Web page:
Post by planewriting on Sept 24, 2018 8:17:44 GMT 12
As will be seen from Peter's photos, the earlier listing above of HBE and HBF with their details was transposed. HBE is XS677 and HBF is XT606. Note how much better already one of them is looking (clean windows etc) with just a gentle wash. It's even showing its true colour - dare I say, egg shell blue rather than dust and bird muck black ...
I believe the details are in reverse order and as the attached photo will show HBF is ex XT606 and HBE would be XS677.
Would you mind uploading the picture evidencing HBF and XT
Sorry for that Peter. As I am so far away from my notebook. At that stage PVL had not posted his photos. I used a website which I thought was correct. Someone asked as they didn't know there had been civil machines in New Zealand, so what I couldn't figure out at the time why one of the Tauranga machines would be an ex logging machine when I thought it would have been XR507.
Is there any information on where XR507 and ZK-HBE are located?
Post by planewriting on Sept 25, 2018 8:41:42 GMT 12
No worries Delticman, I was simply trying to put the records straight while the topic is hot and with the considerable interest in these helicopters now "out there" I was wanting to nip a potential perpetual error in the bud. Regards Peter
Because it was a sunny day the boys opened up the engine compartment of the first Wessex to be cleaned so far. This is XT680. I took a couple of photos of the engine compartment with the layout of the twin Gnome jest engines. These are set at about a 30 degree angle to the horizontal which looks a bit weird but obviously worked. The original Wright R1820 was also set at an angler like the jest are. On initial looks it all seems to be in good condition but time will tell.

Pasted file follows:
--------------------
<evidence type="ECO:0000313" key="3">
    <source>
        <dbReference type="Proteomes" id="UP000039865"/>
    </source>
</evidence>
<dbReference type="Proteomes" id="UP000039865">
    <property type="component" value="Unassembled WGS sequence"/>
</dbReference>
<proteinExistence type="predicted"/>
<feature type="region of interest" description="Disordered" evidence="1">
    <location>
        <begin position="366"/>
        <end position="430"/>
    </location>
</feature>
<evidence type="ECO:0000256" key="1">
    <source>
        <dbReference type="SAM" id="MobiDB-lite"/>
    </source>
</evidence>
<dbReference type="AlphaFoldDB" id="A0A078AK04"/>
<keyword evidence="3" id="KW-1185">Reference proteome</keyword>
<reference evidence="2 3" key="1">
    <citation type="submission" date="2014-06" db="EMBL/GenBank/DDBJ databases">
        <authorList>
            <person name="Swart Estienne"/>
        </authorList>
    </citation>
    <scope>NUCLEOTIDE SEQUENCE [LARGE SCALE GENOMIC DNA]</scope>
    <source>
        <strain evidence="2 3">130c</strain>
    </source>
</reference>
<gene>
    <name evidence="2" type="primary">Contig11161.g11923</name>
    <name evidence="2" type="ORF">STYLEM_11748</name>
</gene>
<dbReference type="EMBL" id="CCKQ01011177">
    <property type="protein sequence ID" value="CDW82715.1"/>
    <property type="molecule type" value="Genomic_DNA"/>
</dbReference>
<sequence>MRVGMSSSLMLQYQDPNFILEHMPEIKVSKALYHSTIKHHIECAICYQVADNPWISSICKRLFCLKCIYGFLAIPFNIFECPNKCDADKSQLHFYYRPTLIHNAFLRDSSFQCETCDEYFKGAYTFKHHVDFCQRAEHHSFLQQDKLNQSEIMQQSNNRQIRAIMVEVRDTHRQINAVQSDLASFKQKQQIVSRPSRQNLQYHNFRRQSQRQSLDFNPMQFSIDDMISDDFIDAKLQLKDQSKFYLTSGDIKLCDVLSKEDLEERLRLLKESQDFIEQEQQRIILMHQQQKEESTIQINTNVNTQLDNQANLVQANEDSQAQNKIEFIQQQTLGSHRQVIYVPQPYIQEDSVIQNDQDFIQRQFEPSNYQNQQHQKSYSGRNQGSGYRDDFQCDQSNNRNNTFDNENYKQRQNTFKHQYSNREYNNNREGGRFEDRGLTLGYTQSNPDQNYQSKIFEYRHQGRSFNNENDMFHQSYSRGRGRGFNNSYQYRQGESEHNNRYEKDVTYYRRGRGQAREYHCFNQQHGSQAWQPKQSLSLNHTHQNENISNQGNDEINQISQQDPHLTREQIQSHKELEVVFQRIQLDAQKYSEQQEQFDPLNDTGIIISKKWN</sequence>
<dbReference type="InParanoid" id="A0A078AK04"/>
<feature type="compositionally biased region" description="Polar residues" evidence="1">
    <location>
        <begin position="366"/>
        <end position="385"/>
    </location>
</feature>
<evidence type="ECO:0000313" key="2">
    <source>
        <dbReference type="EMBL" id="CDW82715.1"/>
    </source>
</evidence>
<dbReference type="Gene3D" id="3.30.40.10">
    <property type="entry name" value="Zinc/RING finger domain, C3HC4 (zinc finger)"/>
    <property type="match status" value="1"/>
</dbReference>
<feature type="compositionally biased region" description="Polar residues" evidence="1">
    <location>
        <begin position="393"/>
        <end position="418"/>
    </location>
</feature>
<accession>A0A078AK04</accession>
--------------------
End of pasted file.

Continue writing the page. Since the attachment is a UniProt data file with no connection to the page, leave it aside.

A nice sunny spring day and heaps going on at the museum. It was great to see a couple of young people along to help with the cleaning of the Wessex helicopters. Currently there is a second machine that has been washed and it is up by the café if you want to have a good look. They are big machines.
Looking at the space we have cleared for the aircraft and the size of the beast even disassembled there isn't going to be a lot of room to spare. Will certainly be an interesting time as this aircraft makes its way to a return to flight.